Felix Anthony “Doc” Blanchard (December 11, 1924 – April 19, 2009) is best known as the college football player who became the first ever junior to win the Heisman Trophy, Maxwell Award and was the first ever football player to win the James E. Sullivan Award, all in 1945.
He played football for the United States Military Academy at West Point. Because his father was a doctor, Felix Blanchard was nicknamed “Little Doc” as a boy.
After football, he served in the United States Air Force from 1947 until 1971 when he retired with the rank of Colonel.
Blanchard was born on December 11, 1924 in McColl, South Carolina His father was a doctor and had played college football at Tulane University and Wake Forest University. The Blanchards moved from McColl, South Carolina to Dexter, Iowa in 1929. The Blanchards then moved to Bishopville, South Carolina two years later. Blanchard, nicknamed “Little Doc” due to his father’s occupation, attended high school at Saint Stanislaus College in Bay St. Louis, Mississippi.
He led the school’s football team, the Rockachaws, to an undefeated season during his senior year in 1941. Blanchard was recruited to play college football by Army, Fordham University and the University of Notre Dame, among others.
Blanchard said in 1985 that he had been contacted about going to West Point when he was in high school. He said, “At that point in time, I really wasn’t interested. Academically, I never was too hot, so I never had any idea I would pass the entrance examination and go to West Point.”
Instead, Blanchard chose to play for the University of North Carolina Tar Heels, in part because its coach, Jim Tatum, was his mother’s cousin. Because NCAA rules at the time did not allow freshmen to play varsity, Blanchard played with the freshman team.
Blanchard decided to enlist in the United States Army in 1943. He was stationed in New Mexico with a chemical-warfare unit until enrolling at West Point in July 1944 in an appointment his father secured.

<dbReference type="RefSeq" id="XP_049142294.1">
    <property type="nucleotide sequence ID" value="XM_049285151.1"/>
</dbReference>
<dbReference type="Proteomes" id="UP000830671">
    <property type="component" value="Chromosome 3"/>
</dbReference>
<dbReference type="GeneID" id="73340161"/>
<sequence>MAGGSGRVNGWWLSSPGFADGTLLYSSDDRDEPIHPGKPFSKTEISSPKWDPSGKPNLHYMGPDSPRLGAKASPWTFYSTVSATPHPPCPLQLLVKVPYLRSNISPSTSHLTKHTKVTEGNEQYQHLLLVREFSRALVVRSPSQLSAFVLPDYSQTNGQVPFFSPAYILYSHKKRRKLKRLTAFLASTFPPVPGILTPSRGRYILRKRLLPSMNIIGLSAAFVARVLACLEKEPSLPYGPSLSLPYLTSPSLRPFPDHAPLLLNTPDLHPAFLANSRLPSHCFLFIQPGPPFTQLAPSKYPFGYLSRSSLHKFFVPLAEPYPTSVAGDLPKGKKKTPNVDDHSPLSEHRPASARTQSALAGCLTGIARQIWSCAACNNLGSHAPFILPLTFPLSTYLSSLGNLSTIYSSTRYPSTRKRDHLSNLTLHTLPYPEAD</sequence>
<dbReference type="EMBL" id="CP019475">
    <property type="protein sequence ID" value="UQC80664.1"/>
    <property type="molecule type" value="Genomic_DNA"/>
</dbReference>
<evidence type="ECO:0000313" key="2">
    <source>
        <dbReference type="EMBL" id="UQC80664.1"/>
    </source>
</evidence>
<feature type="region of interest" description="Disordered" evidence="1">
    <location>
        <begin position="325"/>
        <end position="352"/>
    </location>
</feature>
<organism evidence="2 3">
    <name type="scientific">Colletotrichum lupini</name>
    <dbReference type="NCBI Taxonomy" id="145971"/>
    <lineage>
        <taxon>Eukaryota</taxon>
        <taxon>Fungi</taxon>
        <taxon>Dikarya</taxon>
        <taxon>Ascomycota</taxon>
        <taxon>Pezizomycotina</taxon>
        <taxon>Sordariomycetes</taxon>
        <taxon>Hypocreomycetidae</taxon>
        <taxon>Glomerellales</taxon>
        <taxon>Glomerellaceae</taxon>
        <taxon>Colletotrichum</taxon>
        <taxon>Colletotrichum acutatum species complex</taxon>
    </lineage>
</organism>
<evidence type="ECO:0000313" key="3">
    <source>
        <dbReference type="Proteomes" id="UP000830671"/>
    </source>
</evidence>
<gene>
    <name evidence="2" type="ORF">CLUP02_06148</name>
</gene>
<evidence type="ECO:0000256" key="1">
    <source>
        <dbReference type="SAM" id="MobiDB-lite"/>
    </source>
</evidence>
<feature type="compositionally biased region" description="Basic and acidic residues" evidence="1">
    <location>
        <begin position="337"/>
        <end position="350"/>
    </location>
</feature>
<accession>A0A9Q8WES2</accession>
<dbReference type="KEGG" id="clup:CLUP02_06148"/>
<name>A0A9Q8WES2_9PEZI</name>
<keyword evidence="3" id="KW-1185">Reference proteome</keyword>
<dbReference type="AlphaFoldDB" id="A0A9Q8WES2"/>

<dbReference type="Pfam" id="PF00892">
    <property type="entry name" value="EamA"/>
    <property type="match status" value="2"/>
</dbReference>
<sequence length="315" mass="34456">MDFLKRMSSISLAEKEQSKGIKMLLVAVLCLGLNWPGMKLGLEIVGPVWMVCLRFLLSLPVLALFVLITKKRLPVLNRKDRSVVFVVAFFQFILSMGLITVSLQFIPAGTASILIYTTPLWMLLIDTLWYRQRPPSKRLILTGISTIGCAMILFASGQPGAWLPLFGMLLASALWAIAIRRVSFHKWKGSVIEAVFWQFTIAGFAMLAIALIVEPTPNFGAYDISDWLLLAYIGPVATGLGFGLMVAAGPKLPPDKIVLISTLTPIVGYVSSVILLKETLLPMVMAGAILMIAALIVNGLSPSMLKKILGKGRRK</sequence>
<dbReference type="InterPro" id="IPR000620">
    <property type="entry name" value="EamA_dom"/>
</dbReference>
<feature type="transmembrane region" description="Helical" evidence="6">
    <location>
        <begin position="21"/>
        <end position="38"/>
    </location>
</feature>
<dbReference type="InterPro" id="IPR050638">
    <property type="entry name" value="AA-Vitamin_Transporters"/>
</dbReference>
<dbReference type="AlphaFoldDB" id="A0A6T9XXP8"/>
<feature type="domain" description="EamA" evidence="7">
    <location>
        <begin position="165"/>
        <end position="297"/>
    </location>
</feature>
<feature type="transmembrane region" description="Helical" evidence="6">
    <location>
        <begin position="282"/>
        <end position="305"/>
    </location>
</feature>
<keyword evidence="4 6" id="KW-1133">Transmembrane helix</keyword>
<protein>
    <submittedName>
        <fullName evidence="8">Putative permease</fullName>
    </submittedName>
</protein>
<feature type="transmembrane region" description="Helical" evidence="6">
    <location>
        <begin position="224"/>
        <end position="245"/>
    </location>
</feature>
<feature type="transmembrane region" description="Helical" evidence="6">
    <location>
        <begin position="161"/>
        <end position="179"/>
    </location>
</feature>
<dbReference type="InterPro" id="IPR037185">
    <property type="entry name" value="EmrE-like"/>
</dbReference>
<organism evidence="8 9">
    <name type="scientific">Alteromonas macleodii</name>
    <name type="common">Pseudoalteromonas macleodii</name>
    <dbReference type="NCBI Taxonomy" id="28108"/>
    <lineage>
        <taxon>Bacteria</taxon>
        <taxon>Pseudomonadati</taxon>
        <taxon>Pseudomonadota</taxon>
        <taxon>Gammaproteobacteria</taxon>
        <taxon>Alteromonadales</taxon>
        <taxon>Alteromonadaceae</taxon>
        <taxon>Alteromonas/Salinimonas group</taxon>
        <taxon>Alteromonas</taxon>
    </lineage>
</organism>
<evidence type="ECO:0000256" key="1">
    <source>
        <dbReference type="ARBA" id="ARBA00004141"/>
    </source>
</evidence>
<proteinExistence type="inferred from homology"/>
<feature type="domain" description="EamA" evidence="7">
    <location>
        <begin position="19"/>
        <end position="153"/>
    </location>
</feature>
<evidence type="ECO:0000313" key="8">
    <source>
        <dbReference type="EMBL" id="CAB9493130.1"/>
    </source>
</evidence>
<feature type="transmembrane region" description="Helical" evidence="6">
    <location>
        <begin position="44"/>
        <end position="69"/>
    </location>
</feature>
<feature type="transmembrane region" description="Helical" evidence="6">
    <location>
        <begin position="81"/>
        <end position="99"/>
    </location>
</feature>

Blanchard had the opportunity to play professional football after being selected third overall in the 1946 NFL Draft by the Pittsburgh Steelers. After he was turned down in 1947 for a furlough to play with the NFL, Blanchard then chose to embark upon a career in the United States Air Force and became a fighter pilot.
In 1959, while with the 77th Tactical Fighter Squadron and flying back to his base at RAF Wethersfield near London, an oil line in Major Blanchard’s F-100 Super Sabre broke and a fire broke out. He could have parachuted to safety, but the plane might have crashed into a village. He instead stayed with the plane and made a perfect landing. The event garnered him an Air Force commendation for bravery.
In the Vietnam War, Blanchard flew 113 missions from Thailand, 84 of them over North Vietnam. He piloted a fighter-bomber during a one-year tour of duty that ended in January 1969. He retired from the Air Force in 1971 as a colonel. After retiring from the Air Force, he spent several more years as the commandant of cadets at the New Mexico Military Institute, a junior college that prepares students to enter the service academies.
Blanchard died of pneumonia on April 19, 2009 in Bulverde, Texas. He had been living with his daughter Mary and her husband Aaron for the last 20 years of his life. At the time of his death, he was the oldest living Heisman Trophy winner. He is interred at Fort Sam Houston National Cemetery in San Antonio, Texas.